College to create anti-racist task force

Gabe Miller and Julia Goldberg

President Maud S. Mandel and Vice President for Institutional Diversity, Equity, and Inclusion Leticia S.E. Haynes ’99 will form an anti-racist task force to address race-based bias at the College, Mandel announced in a Nov. 10 all-campus email. More information regarding the task force — which will be composed of students, faculty, staff, and administrators — and plans to keep the campus informed about its work will be released later this semester, according to her email.

The College created the task force in response to recent bias incidents this semester and the College’s “longer lineage of problems with racism,” Mandel wrote. In October, a Town resident reported Confederate graffiti on the Soldiers Monument outside of Griffin Hall, and a staff member found a racist slur written on a chalkboard in Sawyer Library. In November, students discovered racial slurs scrawled on the dust of car windows in the Whitman Street parking lot. 

As Mandel and Haynes create the task force, they encourage community members to provide suggestions or feedback for its development. In her email, Mandel linked a contact form which allows community members to anonymously submit comments. Mandel told the Record that she will be able to provide more information regarding the task force after compiling feedback and solidifying the group’s purpose but that she had no further comment at the time of publication. Neither Haynes nor other representatives for the Office of Institutional Diversity, Equity, and Inclusion responded to Record requests for comment by the time of publication.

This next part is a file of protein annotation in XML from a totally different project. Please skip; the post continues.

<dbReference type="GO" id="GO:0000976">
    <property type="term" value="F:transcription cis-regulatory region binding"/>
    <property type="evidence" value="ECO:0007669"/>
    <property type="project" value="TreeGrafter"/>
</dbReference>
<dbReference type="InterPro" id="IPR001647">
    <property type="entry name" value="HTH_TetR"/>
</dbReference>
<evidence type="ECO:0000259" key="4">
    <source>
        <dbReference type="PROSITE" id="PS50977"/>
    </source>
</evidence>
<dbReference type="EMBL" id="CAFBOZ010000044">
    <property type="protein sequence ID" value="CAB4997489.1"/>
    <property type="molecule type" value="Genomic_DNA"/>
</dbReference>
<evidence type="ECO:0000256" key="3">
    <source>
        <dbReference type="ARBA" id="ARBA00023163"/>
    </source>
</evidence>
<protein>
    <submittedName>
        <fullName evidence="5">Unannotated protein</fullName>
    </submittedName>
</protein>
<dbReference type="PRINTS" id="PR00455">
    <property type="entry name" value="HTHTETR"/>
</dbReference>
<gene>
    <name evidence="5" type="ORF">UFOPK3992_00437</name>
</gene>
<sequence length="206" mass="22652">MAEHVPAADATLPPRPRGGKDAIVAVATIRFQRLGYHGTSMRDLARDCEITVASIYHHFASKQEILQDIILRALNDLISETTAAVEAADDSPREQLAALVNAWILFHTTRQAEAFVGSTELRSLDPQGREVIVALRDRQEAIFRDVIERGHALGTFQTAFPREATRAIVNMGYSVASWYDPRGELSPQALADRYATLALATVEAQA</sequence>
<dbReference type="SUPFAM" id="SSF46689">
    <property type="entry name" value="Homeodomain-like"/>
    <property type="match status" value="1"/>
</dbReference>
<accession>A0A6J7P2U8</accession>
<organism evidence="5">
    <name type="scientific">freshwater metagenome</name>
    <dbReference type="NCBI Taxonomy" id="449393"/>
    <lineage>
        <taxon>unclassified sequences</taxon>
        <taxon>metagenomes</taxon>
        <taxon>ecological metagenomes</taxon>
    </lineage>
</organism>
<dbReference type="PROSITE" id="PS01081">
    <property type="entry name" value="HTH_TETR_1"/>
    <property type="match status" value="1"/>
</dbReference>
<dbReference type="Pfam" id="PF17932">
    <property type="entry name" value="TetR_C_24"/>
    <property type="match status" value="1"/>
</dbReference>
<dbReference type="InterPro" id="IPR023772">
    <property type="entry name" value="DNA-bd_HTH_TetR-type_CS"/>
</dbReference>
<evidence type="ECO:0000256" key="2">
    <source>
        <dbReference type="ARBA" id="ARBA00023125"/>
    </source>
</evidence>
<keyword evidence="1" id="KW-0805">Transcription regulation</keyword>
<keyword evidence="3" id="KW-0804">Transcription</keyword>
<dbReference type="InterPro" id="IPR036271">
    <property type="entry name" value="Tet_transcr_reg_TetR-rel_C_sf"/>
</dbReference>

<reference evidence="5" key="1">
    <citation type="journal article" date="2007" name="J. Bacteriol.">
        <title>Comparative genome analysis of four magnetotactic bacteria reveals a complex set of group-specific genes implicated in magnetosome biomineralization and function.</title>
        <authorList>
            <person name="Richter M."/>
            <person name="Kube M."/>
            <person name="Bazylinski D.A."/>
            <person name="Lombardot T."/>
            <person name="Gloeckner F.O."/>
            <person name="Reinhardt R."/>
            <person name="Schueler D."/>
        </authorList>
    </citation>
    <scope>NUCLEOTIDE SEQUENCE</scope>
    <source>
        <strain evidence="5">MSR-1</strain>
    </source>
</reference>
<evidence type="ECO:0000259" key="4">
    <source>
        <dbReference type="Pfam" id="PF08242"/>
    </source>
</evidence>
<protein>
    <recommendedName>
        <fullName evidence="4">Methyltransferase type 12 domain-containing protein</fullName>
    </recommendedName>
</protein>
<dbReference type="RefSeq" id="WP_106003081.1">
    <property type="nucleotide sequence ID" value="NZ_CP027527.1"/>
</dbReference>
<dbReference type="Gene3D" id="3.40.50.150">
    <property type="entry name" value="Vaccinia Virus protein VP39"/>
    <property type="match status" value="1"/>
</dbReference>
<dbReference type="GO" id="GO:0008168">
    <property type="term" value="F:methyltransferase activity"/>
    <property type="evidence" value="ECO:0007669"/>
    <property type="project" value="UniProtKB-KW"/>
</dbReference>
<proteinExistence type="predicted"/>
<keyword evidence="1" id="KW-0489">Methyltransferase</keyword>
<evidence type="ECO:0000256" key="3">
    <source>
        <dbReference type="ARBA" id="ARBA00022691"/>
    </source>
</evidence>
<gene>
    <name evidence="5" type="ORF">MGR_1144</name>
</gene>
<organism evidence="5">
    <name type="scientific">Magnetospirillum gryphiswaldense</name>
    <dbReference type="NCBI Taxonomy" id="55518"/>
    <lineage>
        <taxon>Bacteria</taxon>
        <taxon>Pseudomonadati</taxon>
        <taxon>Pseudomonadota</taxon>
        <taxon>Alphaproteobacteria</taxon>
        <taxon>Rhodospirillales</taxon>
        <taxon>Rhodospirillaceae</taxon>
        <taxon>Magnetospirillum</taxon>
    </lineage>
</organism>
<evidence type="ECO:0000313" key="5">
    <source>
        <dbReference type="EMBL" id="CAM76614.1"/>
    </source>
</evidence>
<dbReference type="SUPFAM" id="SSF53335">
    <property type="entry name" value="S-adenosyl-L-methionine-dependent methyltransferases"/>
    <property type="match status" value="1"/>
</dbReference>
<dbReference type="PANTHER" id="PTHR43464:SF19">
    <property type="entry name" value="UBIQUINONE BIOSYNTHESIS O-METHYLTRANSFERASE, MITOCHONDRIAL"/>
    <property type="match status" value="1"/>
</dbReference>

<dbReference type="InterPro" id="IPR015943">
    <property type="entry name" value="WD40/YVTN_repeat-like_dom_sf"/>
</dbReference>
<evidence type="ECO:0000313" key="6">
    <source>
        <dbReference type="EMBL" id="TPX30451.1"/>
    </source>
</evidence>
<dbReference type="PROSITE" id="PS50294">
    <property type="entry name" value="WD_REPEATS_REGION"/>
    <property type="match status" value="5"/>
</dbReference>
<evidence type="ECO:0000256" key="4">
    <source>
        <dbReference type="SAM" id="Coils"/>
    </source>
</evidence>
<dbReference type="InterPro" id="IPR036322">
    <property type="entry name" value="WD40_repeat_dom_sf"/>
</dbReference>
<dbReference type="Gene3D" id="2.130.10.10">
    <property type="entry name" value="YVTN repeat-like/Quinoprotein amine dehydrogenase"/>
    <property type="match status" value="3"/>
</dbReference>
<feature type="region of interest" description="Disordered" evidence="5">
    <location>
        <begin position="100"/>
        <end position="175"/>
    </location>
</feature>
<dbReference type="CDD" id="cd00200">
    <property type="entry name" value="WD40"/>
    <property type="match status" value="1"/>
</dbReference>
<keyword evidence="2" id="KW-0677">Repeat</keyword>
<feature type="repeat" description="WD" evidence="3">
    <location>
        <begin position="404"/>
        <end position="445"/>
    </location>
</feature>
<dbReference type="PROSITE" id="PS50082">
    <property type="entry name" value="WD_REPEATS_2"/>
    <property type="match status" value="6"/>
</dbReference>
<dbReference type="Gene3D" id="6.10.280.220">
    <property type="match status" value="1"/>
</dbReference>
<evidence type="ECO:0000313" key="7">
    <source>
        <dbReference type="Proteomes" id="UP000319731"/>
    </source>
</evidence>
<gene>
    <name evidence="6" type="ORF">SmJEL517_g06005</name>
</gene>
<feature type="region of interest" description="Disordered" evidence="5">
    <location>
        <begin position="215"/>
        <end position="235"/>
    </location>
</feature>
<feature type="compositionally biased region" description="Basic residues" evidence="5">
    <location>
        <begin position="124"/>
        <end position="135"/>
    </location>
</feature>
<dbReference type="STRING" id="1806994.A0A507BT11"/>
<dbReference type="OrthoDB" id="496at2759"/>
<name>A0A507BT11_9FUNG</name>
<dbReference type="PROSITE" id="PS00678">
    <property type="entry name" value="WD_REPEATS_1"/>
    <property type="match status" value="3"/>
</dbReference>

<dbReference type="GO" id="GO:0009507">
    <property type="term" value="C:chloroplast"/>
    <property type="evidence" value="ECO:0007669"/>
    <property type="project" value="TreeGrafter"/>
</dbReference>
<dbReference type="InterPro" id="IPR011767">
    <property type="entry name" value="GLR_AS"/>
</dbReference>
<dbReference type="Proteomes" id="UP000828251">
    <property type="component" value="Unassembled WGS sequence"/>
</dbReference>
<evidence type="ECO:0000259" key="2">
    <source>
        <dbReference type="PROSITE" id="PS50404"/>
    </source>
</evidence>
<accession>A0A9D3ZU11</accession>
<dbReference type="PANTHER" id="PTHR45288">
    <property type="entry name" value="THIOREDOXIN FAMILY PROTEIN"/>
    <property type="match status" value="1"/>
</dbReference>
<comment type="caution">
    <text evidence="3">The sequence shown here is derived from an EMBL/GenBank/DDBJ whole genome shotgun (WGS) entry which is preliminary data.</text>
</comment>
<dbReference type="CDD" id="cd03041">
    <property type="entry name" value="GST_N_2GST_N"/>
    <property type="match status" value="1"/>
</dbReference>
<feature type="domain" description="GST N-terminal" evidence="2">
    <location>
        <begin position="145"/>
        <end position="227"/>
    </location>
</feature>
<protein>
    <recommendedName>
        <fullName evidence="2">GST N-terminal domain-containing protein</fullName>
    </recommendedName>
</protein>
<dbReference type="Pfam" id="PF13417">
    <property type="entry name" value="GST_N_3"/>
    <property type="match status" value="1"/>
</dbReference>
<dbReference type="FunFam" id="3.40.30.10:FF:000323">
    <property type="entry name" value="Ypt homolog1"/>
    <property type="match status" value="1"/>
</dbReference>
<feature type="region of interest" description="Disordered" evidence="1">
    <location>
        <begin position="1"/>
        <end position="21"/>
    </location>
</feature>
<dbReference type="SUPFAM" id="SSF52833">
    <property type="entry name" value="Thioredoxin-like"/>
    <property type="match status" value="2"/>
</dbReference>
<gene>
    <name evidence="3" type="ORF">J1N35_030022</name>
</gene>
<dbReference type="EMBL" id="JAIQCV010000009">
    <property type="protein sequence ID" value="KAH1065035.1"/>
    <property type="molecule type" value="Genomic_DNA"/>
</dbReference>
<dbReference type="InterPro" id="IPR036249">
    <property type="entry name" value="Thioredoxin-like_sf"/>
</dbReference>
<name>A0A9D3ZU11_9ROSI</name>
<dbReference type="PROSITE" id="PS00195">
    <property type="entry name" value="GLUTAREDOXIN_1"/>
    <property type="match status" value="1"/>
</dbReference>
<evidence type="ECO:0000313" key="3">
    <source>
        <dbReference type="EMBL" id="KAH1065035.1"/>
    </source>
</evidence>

Karla Cabrera ’25, a member of the Black Student Union (BSU) who expressed interest in joining the task force, said her first reaction to Mandel’s email was, “It’s about time.” 

“I’m glad that this is happening, but it should have happened after the first [incident],” she said.

The College’s response to the incidents of racial hate that have occurred on campus has been inadequate, Cabrera added. “It was left to Black students to take care of each other,” she said. “That was really intense.” 

Cabrera emphasized her desire to see the task force drive real action. “I definitely think Black students are willing to voice their concerns and their strifes, but I don’t think it would be fair to expect students to do that and then have the task force not accomplish anything,” she said. “What is the purpose of having Black students continuously relive their traumas … if they aren’t getting listened to?”

Co-Chair of the Minority Coalition (MinCo) Steering Committee Ollie Saleh ’24 said that MinCo plans on contacting the College to ensure at least one of its members is present on the task force. 

Saleh added that the language the College has used thus far is inadequate. “It is essential that we reframe our labeling of these recent events as not merely ‘bias incidents’ but [as] hate speech.” 

He also said that the College has failed to respond to what he characterized as a culture that emboldens those who perpetrate such incidents. “The goal of the task force should be to send a clear message to the community that Williams College has zero tolerance for hate speech,” Saleh said. “Whether it be expulsion or legal action, only the harshest and most decisive responses to the perpetrators can ensure that these disturbing events never occur again.”